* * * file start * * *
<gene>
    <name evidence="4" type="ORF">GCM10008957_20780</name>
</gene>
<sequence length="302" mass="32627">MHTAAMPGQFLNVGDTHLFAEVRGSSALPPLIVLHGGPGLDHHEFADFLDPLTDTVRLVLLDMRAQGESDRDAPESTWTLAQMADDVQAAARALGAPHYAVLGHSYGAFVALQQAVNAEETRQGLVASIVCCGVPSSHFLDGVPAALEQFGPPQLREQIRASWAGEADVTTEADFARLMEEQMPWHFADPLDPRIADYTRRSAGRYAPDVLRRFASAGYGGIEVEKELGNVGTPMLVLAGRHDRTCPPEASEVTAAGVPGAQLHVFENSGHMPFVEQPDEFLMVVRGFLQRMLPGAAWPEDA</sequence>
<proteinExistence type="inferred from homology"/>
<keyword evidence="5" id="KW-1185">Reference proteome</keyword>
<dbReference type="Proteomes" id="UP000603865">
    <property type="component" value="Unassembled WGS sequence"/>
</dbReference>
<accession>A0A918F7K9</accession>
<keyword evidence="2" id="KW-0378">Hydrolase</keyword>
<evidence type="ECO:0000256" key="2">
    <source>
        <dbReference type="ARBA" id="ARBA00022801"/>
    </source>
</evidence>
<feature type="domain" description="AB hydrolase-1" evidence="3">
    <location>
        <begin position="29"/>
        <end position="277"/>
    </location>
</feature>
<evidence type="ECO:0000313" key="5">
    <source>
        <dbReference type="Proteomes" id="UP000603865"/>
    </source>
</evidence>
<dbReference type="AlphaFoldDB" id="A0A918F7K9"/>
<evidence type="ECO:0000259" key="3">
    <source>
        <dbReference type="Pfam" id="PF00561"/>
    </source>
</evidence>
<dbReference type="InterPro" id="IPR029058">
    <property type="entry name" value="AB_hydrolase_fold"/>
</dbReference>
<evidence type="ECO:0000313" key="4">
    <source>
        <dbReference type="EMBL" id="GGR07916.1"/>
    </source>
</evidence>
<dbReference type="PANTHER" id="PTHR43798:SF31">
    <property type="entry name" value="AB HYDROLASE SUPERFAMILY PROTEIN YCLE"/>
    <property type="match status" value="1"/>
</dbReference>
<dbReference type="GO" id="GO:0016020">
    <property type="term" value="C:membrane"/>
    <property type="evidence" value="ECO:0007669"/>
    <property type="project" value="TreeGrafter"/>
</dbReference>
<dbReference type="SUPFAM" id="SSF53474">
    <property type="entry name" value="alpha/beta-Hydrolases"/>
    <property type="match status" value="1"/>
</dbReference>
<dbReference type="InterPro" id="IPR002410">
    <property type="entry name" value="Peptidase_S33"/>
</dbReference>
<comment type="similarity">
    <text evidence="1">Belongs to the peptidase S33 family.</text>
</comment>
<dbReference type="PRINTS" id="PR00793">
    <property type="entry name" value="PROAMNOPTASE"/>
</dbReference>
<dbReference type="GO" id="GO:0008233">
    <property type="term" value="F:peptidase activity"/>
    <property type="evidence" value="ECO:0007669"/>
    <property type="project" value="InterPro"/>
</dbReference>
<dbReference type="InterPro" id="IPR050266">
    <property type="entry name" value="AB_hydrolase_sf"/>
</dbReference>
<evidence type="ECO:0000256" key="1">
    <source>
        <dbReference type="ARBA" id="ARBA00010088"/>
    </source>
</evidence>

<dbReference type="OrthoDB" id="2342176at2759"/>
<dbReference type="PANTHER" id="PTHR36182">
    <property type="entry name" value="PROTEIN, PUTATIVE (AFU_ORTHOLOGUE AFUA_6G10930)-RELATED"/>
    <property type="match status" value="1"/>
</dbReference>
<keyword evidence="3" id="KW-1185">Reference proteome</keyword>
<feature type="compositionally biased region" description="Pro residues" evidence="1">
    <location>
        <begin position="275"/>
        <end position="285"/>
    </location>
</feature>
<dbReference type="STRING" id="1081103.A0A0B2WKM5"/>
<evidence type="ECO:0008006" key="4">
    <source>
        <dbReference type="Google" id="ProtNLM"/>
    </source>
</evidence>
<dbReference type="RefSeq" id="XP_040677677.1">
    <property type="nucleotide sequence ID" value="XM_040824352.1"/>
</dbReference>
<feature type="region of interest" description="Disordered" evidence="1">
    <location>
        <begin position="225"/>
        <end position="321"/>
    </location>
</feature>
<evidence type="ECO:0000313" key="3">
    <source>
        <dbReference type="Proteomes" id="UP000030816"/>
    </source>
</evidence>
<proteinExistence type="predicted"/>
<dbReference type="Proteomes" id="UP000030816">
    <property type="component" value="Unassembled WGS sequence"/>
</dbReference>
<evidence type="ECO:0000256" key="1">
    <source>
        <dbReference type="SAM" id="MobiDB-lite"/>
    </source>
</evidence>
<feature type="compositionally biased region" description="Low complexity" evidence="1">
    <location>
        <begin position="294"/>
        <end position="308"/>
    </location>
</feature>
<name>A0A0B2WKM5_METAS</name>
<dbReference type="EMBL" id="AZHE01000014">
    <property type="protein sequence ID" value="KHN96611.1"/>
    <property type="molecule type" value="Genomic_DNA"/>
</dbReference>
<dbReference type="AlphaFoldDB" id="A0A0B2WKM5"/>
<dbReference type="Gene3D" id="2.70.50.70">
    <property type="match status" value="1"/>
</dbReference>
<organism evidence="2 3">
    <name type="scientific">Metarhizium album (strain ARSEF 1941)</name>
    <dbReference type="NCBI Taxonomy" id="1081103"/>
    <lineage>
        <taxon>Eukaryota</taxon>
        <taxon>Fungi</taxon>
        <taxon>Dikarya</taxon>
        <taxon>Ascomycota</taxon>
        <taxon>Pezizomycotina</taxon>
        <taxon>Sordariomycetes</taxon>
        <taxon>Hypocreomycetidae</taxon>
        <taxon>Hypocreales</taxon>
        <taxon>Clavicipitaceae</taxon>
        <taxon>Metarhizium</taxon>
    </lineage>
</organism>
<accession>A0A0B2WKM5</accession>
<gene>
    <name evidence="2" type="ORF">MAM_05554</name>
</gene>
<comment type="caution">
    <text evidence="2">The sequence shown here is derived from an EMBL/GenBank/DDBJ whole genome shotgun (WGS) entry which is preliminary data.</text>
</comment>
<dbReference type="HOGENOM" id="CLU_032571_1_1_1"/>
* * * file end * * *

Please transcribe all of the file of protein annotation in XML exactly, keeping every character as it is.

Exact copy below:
<gene>
    <name evidence="4" type="ORF">GCM10008957_20780</name>
</gene>
<sequence length="302" mass="32627">MHTAAMPGQFLNVGDTHLFAEVRGSSALPPLIVLHGGPGLDHHEFADFLDPLTDTVRLVLLDMRAQGESDRDAPESTWTLAQMADDVQAAARALGAPHYAVLGHSYGAFVALQQAVNAEETRQGLVASIVCCGVPSSHFLDGVPAALEQFGPPQLREQIRASWAGEADVTTEADFARLMEEQMPWHFADPLDPRIADYTRRSAGRYAPDVLRRFASAGYGGIEVEKELGNVGTPMLVLAGRHDRTCPPEASEVTAAGVPGAQLHVFENSGHMPFVEQPDEFLMVVRGFLQRMLPGAAWPEDA</sequence>
<proteinExistence type="inferred from homology"/>
<keyword evidence="5" id="KW-1185">Reference proteome</keyword>
<dbReference type="Proteomes" id="UP000603865">
    <property type="component" value="Unassembled WGS sequence"/>
</dbReference>
<accession>A0A918F7K9</accession>
<keyword evidence="2" id="KW-0378">Hydrolase</keyword>
<evidence type="ECO:0000256" key="2">
    <source>
        <dbReference type="ARBA" id="ARBA00022801"/>
    </source>
</evidence>
<feature type="domain" description="AB hydrolase-1" evidence="3">
    <location>
        <begin position="29"/>
        <end position="277"/>
    </location>
</feature>
<evidence type="ECO:0000313" key="5">
    <source>
        <dbReference type="Proteomes" id="UP000603865"/>
    </source>
</evidence>
<dbReference type="AlphaFoldDB" id="A0A918F7K9"/>
<evidence type="ECO:0000259" key="3">
    <source>
        <dbReference type="Pfam" id="PF00561"/>
    </source>
</evidence>
<dbReference type="InterPro" id="IPR029058">
    <property type="entry name" value="AB_hydrolase_fold"/>
</dbReference>
<evidence type="ECO:0000313" key="4">
    <source>
        <dbReference type="EMBL" id="GGR07916.1"/>
    </source>
</evidence>
<dbReference type="PANTHER" id="PTHR43798:SF31">
    <property type="entry name" value="AB HYDROLASE SUPERFAMILY PROTEIN YCLE"/>
    <property type="match status" value="1"/>
</dbReference>
<dbReference type="GO" id="GO:0016020">
    <property type="term" value="C:membrane"/>
    <property type="evidence" value="ECO:0007669"/>
    <property type="project" value="TreeGrafter"/>
</dbReference>
<dbReference type="SUPFAM" id="SSF53474">
    <property type="entry name" value="alpha/beta-Hydrolases"/>
    <property type="match status" value="1"/>
</dbReference>
<dbReference type="InterPro" id="IPR002410">
    <property type="entry name" value="Peptidase_S33"/>
</dbReference>
<comment type="similarity">
    <text evidence="1">Belongs to the peptidase S33 family.</text>
</comment>
<dbReference type="PRINTS" id="PR00793">
    <property type="entry name" value="PROAMNOPTASE"/>
</dbReference>
<dbReference type="GO" id="GO:0008233">
    <property type="term" value="F:peptidase activity"/>
    <property type="evidence" value="ECO:0007669"/>
    <property type="project" value="InterPro"/>
</dbReference>
<dbReference type="InterPro" id="IPR050266">
    <property type="entry name" value="AB_hydrolase_sf"/>
</dbReference>
<evidence type="ECO:0000256" key="1">
    <source>
        <dbReference type="ARBA" id="ARBA00010088"/>
    </source>
</evidence>

<dbReference type="OrthoDB" id="2342176at2759"/>
<dbReference type="PANTHER" id="PTHR36182">
    <property type="entry name" value="PROTEIN, PUTATIVE (AFU_ORTHOLOGUE AFUA_6G10930)-RELATED"/>
    <property type="match status" value="1"/>
</dbReference>
<keyword evidence="3" id="KW-1185">Reference proteome</keyword>
<feature type="compositionally biased region" description="Pro residues" evidence="1">
    <location>
        <begin position="275"/>
        <end position="285"/>
    </location>
</feature>
<dbReference type="STRING" id="1081103.A0A0B2WKM5"/>
<evidence type="ECO:0008006" key="4">
    <source>
        <dbReference type="Google" id="ProtNLM"/>
    </source>
</evidence>
<dbReference type="RefSeq" id="XP_040677677.1">
    <property type="nucleotide sequence ID" value="XM_040824352.1"/>
</dbReference>
<feature type="region of interest" description="Disordered" evidence="1">
    <location>
        <begin position="225"/>
        <end position="321"/>
    </location>
</feature>
<evidence type="ECO:0000313" key="3">
    <source>
        <dbReference type="Proteomes" id="UP000030816"/>
    </source>
</evidence>
<proteinExistence type="predicted"/>
<dbReference type="Proteomes" id="UP000030816">
    <property type="component" value="Unassembled WGS sequence"/>
</dbReference>
<evidence type="ECO:0000256" key="1">
    <source>
        <dbReference type="SAM" id="MobiDB-lite"/>
    </source>
</evidence>
<feature type="compositionally biased region" description="Low complexity" evidence="1">
    <location>
        <begin position="294"/>
        <end position="308"/>
    </location>
</feature>
<name>A0A0B2WKM5_METAS</name>
<dbReference type="EMBL" id="AZHE01000014">
    <property type="protein sequence ID" value="KHN96611.1"/>
    <property type="molecule type" value="Genomic_DNA"/>
</dbReference>
<dbReference type="AlphaFoldDB" id="A0A0B2WKM5"/>
<dbReference type="Gene3D" id="2.70.50.70">
    <property type="match status" value="1"/>
</dbReference>
<organism evidence="2 3">
    <name type="scientific">Metarhizium album (strain ARSEF 1941)</name>
    <dbReference type="NCBI Taxonomy" id="1081103"/>
    <lineage>
        <taxon>Eukaryota</taxon>
        <taxon>Fungi</taxon>
        <taxon>Dikarya</taxon>
        <taxon>Ascomycota</taxon>
        <taxon>Pezizomycotina</taxon>
        <taxon>Sordariomycetes</taxon>
        <taxon>Hypocreomycetidae</taxon>
        <taxon>Hypocreales</taxon>
        <taxon>Clavicipitaceae</taxon>
        <taxon>Metarhizium</taxon>
    </lineage>
</organism>
<accession>A0A0B2WKM5</accession>
<gene>
    <name evidence="2" type="ORF">MAM_05554</name>
</gene>
<comment type="caution">
    <text evidence="2">The sequence shown here is derived from an EMBL/GenBank/DDBJ whole genome shotgun (WGS) entry which is preliminary data.</text>
</comment>
<dbReference type="HOGENOM" id="CLU_032571_1_1_1"/>